SAN DIEGO - For those who know about trees, San Diego is considered a "hot spot" with more than 1,500 native species.
One local group is trying to count every last tree in the county, and their hard work may be saving everyone money."
Arborist Robin Rivet is one of many volunteers with one mission in mind -- mapping every tree in San Diego.
During a recent outing, Rivet studied a gnarled looking trunk with a hacksaw in hand.
"This is a cork oak tree," she said. "This is the same cork that's used to plug wine bottles, why wouldn't you want something so cool in your yard?"
Volunteers like Rivet want the public's help in counting San Diego’s trees. The results are then logged into www.SanDiegoTreeMap.org, a website that has been up for almost a year with more than 300,000 trees entered.
Rivet said that's only 10 percent of the trees in San Diego, but already the project is yielding results.
"Trees are so much more than just decorations on streets," said Rivet.
One of the most important findings of the mapping project has to do with trees and traffic. The map estimates trees in San Diego eliminated 24.5 million pounds of carbon dioxide from our atmosphere last year.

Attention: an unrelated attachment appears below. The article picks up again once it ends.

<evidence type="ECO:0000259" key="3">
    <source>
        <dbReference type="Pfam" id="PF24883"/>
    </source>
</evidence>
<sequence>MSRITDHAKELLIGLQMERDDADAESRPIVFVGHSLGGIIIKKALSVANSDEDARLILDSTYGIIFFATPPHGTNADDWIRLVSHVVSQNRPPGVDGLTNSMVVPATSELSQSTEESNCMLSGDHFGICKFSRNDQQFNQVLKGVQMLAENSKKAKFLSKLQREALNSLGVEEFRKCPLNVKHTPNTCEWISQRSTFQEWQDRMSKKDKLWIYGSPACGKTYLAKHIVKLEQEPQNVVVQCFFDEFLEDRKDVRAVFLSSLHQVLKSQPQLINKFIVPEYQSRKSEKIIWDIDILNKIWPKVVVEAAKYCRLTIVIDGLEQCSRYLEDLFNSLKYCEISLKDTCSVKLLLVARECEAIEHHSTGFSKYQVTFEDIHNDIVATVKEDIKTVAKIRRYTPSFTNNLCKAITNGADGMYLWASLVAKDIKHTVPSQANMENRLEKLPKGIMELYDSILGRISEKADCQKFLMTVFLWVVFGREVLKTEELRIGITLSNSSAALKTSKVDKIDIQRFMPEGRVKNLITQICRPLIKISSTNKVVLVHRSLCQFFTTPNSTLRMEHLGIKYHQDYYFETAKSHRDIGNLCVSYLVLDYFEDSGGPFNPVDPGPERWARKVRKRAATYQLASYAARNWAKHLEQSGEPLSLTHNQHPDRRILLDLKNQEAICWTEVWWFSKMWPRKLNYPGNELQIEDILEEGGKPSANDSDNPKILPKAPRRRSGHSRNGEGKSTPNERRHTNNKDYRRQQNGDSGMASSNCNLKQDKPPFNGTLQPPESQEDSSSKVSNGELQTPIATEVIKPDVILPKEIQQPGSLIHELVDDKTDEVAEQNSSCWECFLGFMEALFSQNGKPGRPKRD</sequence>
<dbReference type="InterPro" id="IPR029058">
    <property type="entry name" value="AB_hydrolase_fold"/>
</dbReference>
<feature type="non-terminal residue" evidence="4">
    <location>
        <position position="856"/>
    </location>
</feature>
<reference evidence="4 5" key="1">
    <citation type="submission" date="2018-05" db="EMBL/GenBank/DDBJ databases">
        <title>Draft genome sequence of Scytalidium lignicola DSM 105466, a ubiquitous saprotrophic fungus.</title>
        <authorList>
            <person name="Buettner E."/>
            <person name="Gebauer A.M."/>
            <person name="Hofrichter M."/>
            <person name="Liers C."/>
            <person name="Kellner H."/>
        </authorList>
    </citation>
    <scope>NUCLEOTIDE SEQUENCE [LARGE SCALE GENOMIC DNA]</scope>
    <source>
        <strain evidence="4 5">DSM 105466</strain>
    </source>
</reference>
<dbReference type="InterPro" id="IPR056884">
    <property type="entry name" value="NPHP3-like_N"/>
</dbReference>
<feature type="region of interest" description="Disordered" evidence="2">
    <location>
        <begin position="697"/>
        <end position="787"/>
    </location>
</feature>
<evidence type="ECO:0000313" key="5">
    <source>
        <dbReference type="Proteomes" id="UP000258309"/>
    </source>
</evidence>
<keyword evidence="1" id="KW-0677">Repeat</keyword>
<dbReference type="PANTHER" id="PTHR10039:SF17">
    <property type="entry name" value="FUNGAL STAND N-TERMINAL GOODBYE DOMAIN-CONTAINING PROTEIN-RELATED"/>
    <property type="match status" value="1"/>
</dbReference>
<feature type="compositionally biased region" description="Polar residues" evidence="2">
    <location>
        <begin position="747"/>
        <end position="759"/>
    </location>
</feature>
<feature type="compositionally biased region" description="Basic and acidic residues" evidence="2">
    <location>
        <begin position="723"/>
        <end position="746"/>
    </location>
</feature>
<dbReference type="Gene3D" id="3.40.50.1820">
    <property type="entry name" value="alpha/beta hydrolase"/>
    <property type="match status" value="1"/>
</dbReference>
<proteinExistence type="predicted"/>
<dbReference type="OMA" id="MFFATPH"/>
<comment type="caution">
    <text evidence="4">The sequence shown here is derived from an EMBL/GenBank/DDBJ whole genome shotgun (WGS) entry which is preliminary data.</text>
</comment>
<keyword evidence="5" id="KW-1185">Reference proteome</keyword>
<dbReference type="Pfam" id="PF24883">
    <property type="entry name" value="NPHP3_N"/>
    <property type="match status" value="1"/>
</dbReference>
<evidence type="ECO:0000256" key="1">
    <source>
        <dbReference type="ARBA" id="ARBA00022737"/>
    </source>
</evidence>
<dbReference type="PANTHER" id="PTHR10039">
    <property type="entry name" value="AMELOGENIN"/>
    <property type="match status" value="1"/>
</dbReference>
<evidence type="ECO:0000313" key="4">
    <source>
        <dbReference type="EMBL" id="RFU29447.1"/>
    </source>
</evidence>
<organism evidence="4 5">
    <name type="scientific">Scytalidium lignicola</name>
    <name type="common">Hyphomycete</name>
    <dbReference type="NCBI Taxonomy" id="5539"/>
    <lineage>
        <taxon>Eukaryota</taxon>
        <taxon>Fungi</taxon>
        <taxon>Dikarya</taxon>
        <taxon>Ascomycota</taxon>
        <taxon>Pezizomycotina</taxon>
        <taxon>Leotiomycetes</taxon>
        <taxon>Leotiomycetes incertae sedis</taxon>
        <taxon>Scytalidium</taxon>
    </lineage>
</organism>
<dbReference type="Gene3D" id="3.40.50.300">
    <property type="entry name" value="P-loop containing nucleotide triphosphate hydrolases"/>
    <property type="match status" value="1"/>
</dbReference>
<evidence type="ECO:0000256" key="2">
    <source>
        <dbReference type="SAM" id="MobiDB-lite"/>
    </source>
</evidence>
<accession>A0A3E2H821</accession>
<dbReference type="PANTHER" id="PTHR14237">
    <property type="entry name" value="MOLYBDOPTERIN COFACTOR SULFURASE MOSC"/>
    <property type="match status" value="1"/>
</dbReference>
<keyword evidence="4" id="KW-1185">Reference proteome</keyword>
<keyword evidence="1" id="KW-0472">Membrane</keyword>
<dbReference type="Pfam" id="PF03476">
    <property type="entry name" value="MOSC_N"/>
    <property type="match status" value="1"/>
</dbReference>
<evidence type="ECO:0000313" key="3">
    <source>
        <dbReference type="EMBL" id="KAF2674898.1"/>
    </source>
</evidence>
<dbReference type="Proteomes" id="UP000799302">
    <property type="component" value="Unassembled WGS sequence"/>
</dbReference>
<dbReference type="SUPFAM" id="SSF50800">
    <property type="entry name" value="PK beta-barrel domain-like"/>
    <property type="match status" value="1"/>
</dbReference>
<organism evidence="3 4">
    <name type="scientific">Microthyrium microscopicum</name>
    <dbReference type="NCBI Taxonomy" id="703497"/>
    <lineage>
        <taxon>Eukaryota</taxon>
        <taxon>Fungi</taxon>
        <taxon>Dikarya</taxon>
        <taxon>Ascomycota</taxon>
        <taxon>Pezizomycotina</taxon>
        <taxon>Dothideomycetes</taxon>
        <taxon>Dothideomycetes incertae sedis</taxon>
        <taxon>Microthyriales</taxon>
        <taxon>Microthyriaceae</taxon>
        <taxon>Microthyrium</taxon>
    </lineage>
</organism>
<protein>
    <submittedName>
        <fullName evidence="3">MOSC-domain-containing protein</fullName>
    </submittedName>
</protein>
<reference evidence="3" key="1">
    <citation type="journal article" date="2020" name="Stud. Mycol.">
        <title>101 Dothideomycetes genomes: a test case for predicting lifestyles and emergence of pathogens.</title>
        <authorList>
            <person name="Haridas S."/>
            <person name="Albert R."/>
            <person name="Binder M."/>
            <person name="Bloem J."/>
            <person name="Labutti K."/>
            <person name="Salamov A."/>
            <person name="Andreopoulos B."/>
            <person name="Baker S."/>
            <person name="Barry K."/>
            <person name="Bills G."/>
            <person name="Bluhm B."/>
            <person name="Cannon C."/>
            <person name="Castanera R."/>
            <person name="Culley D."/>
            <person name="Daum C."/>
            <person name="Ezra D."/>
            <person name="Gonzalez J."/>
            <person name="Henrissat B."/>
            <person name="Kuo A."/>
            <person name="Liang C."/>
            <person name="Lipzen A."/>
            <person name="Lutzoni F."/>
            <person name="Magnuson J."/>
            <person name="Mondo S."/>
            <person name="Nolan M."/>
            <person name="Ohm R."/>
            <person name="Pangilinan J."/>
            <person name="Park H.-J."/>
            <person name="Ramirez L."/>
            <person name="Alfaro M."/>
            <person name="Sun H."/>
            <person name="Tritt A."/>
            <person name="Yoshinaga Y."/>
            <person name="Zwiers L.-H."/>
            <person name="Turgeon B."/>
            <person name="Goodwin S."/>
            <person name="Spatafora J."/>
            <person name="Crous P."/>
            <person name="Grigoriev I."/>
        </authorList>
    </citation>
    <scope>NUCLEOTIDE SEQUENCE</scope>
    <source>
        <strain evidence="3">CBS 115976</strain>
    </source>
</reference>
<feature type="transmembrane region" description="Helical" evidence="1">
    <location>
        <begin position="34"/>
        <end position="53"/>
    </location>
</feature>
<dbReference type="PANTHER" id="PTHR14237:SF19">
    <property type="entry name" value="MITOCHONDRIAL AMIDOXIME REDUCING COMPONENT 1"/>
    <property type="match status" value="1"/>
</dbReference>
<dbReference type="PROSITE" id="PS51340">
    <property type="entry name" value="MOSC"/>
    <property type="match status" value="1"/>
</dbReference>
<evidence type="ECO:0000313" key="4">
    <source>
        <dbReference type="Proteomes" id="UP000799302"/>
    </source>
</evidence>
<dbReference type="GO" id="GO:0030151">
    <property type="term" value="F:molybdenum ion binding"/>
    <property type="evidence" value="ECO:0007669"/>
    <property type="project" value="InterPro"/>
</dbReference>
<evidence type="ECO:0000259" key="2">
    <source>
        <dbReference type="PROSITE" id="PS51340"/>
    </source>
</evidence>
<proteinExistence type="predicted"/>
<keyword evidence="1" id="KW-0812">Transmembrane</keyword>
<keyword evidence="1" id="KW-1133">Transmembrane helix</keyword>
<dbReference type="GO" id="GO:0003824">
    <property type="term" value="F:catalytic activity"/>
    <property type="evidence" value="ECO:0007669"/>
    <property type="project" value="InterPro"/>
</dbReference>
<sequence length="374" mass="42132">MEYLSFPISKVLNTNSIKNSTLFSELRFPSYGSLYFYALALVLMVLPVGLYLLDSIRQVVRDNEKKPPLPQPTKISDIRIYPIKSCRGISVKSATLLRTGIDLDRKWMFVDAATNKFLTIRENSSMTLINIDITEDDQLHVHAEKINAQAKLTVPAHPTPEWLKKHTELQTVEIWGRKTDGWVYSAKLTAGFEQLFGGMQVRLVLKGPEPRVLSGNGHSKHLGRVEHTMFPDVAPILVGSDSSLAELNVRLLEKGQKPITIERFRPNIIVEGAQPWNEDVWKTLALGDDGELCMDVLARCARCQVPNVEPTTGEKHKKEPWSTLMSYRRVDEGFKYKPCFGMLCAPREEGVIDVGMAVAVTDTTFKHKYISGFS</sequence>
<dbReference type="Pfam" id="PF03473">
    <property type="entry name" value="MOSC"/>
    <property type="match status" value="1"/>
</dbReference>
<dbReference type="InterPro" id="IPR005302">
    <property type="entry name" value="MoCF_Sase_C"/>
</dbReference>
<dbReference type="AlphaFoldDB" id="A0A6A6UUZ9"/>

Cal Fire has given around $60,000 in funds to the tree mapping project, with most of the money coming from Proposition 84.
Wildfires burn through San Diego's green spaces every year, and in the 1,007 fires that ravaged San Diego, Cal Fire estimates more than 286,000 acres were lost.
Kathleen Edwards of Cal Fire said having a record of what's there is crucial.
"When resources are lost during a wildfire, it's sometimes difficult to know exactly what we've lost," said Edwards.
Rivet hopes the map will change all of that and hopes this will get your attention -- urban trees reduce air conditioning and heating costs by acting as a sun and wind barrier. They also reduce water costs by reducing storm water runoff. In total, trees saved San Diegans $6.3 million last year.
Rivet said studying and counting trees isn't a passion everyone shares.
"Well, I'm very passionate about trees and there's no doubt that other people are not," said Rivet.
While many may not share Rivet's passion, the savings are something many non-tree lovers can get behind.